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Laura Jackson on how to throw the 

perfect autumn dinner party

With summer drawing to a close, bring the party indoors and celebrate the start of the new season with an autumnal feast. But skip the hours of stress and prep: just follow broadcaster, author and co-founder of Jackson & Levine Laura Jackson’s tips and tricks for easy entertaining. Take it away…

Round to Ours by Laura Jackson and Alice Levine (Quadrille, £25). Photo: Kristin Perers

Don’t cook anything you haven’t made before

There’s no need for starters if you have the dinner-party fear – just buy some lovely focaccia and serve with olive oil. Keep the main course a one-pot stop: in autumn, I love to cook pulled pork – it’s the perfect dish to slow-cook in the oven all afternoon and fills the house with the most wonderful scent [recipe below]. For pudding, I love roast peaches with honey, pistachios and mascarpone served on a platter so guests can help themselves.

Photo: Kristin Perers

Think Classic-with-a-twist for drinks

I’ve never met a guest who doesn’t love a G&T, but adding your own spin makes it extra special. I serve mine with cloves and sage, however, you could add anything that takes your fancy, from coriander and grapefruit to orange zest and juniper berries.

Mismatching table decorations are charming

I use vintage crockery that don’t match and colourful water glasses. I’m not fussy about wine glasses; stem or no stem, either does the job for me. I love scented candles, but not on the table. Instead, I use tapered ones from Ester & Erik, which come in a variety of shades and give off a glorious light. I finish by adding a few flowers that are in season, such as lilacs and hydrangeas, in little glass jars, and an artichoke tied with a black ribbon on top of each napkin.

Set the mood with a great soundtrack

I have dinner-party playlists which are all northern soul, like Little Richard and Marvin Gaye – they’re great crowd-pleasers. I’m also a huge fan of film soundtracks: my three go-to’s are Call Me by Your Name, The Descendants, and Oh Brother, Where Art Thou?.

Dress to impress (but also for comfort)

I think it’s nice to dress up – most of my friends look forward to planning an outfit when I have a dinner party. I put on a lovely frock and some heels, although the heels are usually replaced with slippers around 11pm…

And remember…

A dinner party isn’t about being Heston Blumenthal: it’s about sharing food with the ones you love. They’ve come to see you, not watch you stress in the kitchen all night.

Pulled pork with baked sweet potatoes

For the marinade

1 ½ tsp cumin seeds

2 tsp smoked paprika

2 tsp sea salt

½ tsp black pepper

6 garlic cloves, peeled

Juice of 1 lemon


3.5 – 4kg shoulder of pork, bone in, skin on

1 onion, sliced into thick rings

2 celery sticks, quartered

½ garlic bulb, cloves separated and left unpeeled

1 lemon (or the leftover skins from the marinade lemon)

500ml dry white wine

6 medium-sized sweet potatoes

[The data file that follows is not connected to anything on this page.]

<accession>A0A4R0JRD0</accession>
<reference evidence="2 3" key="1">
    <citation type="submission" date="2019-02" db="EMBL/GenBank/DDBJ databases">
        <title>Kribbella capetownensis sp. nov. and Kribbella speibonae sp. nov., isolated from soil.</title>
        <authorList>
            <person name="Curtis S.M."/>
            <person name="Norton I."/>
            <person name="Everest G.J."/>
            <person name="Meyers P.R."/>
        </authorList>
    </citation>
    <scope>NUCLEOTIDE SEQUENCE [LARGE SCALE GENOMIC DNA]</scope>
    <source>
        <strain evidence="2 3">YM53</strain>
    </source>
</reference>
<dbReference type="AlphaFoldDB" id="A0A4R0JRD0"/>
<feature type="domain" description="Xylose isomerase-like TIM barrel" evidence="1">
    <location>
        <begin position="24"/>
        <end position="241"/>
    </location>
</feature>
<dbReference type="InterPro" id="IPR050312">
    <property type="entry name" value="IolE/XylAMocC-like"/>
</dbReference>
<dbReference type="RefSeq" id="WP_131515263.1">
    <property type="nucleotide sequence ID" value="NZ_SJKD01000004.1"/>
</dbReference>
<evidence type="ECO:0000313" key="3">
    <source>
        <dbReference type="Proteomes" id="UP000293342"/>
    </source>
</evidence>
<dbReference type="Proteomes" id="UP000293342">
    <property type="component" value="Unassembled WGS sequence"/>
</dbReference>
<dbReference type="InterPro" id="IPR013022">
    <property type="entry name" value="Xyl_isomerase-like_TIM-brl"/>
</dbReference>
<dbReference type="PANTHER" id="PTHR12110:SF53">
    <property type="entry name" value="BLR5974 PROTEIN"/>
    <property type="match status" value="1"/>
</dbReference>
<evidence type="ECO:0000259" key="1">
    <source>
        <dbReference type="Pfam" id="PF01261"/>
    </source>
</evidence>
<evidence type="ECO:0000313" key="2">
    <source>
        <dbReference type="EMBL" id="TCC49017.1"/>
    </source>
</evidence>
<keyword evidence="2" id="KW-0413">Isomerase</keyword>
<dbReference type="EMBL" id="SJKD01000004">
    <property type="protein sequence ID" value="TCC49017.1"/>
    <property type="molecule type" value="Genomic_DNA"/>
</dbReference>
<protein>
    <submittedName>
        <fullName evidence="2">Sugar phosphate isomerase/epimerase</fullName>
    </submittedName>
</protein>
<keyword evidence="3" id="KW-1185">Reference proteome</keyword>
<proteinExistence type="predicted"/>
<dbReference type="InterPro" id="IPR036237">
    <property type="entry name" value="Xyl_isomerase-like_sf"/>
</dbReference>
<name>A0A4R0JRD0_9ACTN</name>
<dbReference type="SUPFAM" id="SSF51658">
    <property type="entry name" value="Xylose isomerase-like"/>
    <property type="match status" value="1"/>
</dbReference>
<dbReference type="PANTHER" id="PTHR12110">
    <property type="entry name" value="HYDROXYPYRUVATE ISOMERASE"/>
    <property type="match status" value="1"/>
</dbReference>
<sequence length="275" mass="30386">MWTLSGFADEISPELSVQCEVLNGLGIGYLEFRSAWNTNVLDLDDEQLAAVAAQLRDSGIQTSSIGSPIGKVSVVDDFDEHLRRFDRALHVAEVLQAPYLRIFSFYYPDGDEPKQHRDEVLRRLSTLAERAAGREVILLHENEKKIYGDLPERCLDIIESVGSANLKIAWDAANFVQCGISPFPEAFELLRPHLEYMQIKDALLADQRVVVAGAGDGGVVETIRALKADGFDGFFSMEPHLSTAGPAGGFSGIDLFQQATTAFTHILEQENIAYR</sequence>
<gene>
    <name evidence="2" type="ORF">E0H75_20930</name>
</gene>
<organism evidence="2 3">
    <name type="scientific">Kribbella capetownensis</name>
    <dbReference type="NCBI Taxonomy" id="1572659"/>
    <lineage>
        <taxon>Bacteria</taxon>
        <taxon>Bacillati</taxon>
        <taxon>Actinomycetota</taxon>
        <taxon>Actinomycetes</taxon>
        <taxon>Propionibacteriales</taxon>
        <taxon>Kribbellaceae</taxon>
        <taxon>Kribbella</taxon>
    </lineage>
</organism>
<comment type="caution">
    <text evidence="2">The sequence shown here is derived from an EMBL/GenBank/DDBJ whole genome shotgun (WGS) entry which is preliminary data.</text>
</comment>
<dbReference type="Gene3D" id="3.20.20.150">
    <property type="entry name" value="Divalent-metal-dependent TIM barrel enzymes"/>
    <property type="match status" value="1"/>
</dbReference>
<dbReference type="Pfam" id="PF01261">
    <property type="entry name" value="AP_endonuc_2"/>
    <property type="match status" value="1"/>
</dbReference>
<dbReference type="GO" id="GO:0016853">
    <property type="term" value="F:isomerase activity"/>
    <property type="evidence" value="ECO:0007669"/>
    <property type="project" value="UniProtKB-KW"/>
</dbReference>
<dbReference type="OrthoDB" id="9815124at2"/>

Olive oil for rubbing

Sea salt and black pepper


1) To prepare the marinade, toast the cumin seeds in a deep frying pan on a low heat, shaking the pan occasionally. You should start to smell the aromatics as they toast and, once slightly coloured, take them off the heat. In a pestle and mortar grind the seeds to a fine powder, then add the smoked paprika, salt, pepper, garlic and lemon juice (keep the lemon skins for the pork if you like) and pound into a sticky paste. Massage the marinade into the sides and underside of the pork, keeping the skin side clean. Cover with foil and marinade in the fridge for at least 2 hours, or overnight if possible.

2) Preheat the oven to 220C/gas 7. Take the meat out the fridge half an hour before cooking to bring it to room temperature. Score the skin of the pork in a criss-cross pattern, with the lines around 1 – 2 cm apart, without cutting down into the meat (if unsure, ask your butcher to do this beforehand). Season with a good pinch of salt, making sure you get into the scores.

3) Put the onion, celery and garlic in a large roasting tray. Quarter the lemon (or reserved lemon skins) and add to the vegetables. Sit your pork, skin side up, comfortably on top. Add the wine to the tray, making sure you don’t pour it over the skin, as you want that dry to help the crackling crackle.

4) Pop in the oven on the middle shelf and roast for 30 minutes to allow the skin to start its crackle. Whip the pork out and cover the tray tightly with thick foil (we like to put a few layers over it both length- and width-ways, to keep it tucked in). Reduce the oven temperature to 150C/gas 2 and roast for another 4 ½ hours.

5) Towards the end of the cooking time, prepare your sweet potatoes by rubbing them all over with olive oil. Place on a baking tray and season well.

6) Take the pork out of the oven, remove the foil and baste the meat (avoiding the skin). Put the oven temperature up again to 200C/gas 6 and return it to the oven, along with the sweet potatoes. Roast for 15 – 20 minutes more, to give the crackling a final blast, then take out and allow to rest, leaving the sweet potatoes in the oven for 10 – 15 minutes more, or until soft.

7) To serve, remove the crackling and break it up into pieces. Use a fork to pull the pork into shreds, and serve with the sweet potatoes.

Recipe adapted from ‘Round to Ours’ by Laura Jackson and Alice Levine (Quadrille, £25), available in all major bookshops now

The lowdown on Laura

Personal style in one world?


Favourite thing about autumn?

Jumpers [see her edit below].

Best memory?

Long walks with my dog Barry in Waltham Forest as the autumn leaves fall.

Craziest thing you have done?

Ha – no way I am going to tell you that, I’d have to kill you.

What would be your last meal?

A Mexican feast and a chilli margarita.

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